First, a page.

Russia accepted the result of the referendum and now governs Crimea. The greatest dangers to Russia from the coup in Kiev were that Ukraine would join NATO and Russia would lose its most strategic naval base at Sevastopol on the Black Sea. NATO issued a declaration in 2008 that Ukraine and Georgia “will become members of NATO.” Also in 2008, Ukraine threatened not to renew the lease on the base at Sevastopol, which was due to expire in 2017, but it was eventually extended to 2042.
The UN has not recognized Russia’s reintegration of Crimea, and the U.S. has called it a violation of international law. But given the history and autonomous status of Crimea, and the importance of Sevastopol to Russia, it was an understandable and predictable response to the illegal U.S.-planned coup in Ukraine. It is the height of hypocrisy for U.S. officials to suddenly pose as champions of international law, which U.S. policy has systematically ignored, violated and undermined since the 1980s.
Russian-speaking majorities in Eastern Ukraine also declared independence from Ukraine as the People’s Republics of Donetsk and Luhansk and appealed for Russian support, which Russia has covertly provided, although the extent of it is hotly debated. There were also large protests against the coup in Odessa on the Black Sea, and 42 protesters were killed when a Right Sector mob attacked them and set fire to the Trades Union building where they took refuge.
With the Ukrainian military unable or unwilling to launch a civil war against its Russian-speaking compatriots in the East, the post-coup government recruited and trained a new “National Guard” to do so. It was soon reported that the Azov Battalionand other National Guard units were linked to Svoboda and Right Sector, and that they were still displaying Nazi symbols as they assaulted Russian-speaking areas in Eastern Ukraine. In 2015, the Azov Battalion was expanded to a 1,000-strong Special Operations Regiment.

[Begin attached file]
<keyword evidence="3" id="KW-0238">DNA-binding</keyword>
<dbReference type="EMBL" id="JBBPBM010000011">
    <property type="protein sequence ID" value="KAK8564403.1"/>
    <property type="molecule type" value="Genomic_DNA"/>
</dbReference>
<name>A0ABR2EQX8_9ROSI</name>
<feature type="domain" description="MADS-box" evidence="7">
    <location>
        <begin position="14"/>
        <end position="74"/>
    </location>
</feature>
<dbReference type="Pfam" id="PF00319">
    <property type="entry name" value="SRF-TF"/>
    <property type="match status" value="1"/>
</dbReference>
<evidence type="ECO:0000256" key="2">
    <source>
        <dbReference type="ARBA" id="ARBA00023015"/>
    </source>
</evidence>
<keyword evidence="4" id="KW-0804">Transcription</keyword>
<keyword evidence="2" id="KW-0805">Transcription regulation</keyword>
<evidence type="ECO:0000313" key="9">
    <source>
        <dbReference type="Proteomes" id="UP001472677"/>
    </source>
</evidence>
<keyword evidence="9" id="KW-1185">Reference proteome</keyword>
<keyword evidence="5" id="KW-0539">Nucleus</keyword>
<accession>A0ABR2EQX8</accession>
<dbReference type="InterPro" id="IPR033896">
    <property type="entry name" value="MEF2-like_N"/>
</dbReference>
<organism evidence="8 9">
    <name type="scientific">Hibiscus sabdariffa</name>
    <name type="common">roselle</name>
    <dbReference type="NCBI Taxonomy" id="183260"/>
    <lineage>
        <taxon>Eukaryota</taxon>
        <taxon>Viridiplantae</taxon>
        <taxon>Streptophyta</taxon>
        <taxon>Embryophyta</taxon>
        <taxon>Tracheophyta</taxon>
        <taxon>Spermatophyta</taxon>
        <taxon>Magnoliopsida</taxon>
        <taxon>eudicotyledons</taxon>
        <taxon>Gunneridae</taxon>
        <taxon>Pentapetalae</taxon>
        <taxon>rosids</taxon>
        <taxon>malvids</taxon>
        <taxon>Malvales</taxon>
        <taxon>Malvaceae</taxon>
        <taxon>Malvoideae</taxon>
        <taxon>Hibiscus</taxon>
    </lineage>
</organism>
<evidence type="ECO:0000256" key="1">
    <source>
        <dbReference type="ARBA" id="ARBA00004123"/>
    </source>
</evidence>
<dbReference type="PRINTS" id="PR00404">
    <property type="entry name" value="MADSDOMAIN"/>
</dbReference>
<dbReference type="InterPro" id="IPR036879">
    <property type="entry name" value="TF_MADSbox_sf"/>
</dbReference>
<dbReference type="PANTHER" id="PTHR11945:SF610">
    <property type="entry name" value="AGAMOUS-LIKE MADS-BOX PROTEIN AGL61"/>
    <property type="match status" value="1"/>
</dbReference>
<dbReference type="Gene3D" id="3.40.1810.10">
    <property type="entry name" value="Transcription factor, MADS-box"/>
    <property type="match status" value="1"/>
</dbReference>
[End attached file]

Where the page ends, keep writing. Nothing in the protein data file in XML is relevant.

The civil war in Ukraine has killed more than 10,000 people. The Minsk agreements between Ukraine, Russia, France and Germany in September 2014 and February 2015 established a tenuous ceasefire and withdrawal of heavy weapons by both sides, but the political problems persist, fueling outbreaks of fighting. The U.S. has now agreed to send Ukraine Javelin anti-tank missiles and other heavier weapons, which are likely to reignite heavier fighting and complicate political negotiations.
Giving Peace a Chance?
Giving war a chance has not worked out well, to put it mildly, in Afghanistan, Iraq, Somalia, Honduras, Yemen, Libya, Syria or Ukraine. All remain mired in violence and chaos caused by U.S. invasions, bombing campaigns, coups and covert operations. In every case, U.S. policy decisions have either made these countries’ problems worse or are entirely responsible for the incredible problems afflicting them. Many of those decisions were illegal or criminal under U.S. and/or international law. The human cost to millions of innocent people is a historic tragedy that shames us all. In every case, the U.S. could have made different decisions, and in every case, the U.S. can still make different decisions.
As an American general once observed, “When the only tool you’ve got is a hammer, every problem looks like a nail.” The allocation of most of our federal budget to military spending both deprives the U.S. of other “tools” and creates political pressures to use the one we have already paid so much for, as implied in Albright’s question to Powell in 1992.
In Mr. Trump’s new national security strategy, he promised Americans that he will “preserve peace through strength.” But the U.S. is not at peace today. It is a nation at war across the world. The U.S. has 291,000 troops stationed in 183 foreign countries, amounting to a global military occupation. It has deployed special operations troops on secret combat and training missions to 149 countries in 2017 alone. It has dropped 39,000 bombs and missiles on Iraq, Syria and Afghanistan since Trump took office, and the U.S.- and Iraqi-led assault on Mosul alone killed an estimated 40,000 civilians. Pretending we are at peace and vowing to preserve it by diverting more of our resources to the military industrial complex is not a national security strategy. It is an Orwellian deception taken straight from the pages of 1984.
At the dawn of 2018, nobody could accuse the American public of not giving war a chance. We have let successive presidents talk us into war over each and every international crisis, most of which were caused or fueled by U.S. aggression and militarism in the first place, in the belief that they may have finally found an enemy they can defeat and a war that will somehow make life better for somebody somewhere. But they haven’t.
As we look forward to a new year, surely it is time to try something different and finally “Give Peace a Chance.” My 15-year old self was willing to spend Christmas fasting on the cold steps of a church to do that in 1969. What can you do to give peace a chance in 2018?
Nicolas J. S. Davies is the author of Blood On Our Hands: the American Invasion and Destruction of Iraq. He also wrote the chapters on “Obama at War” in Grading the 44th President: a Report Card on Barack Obama’s First Term as a Progressive Leader.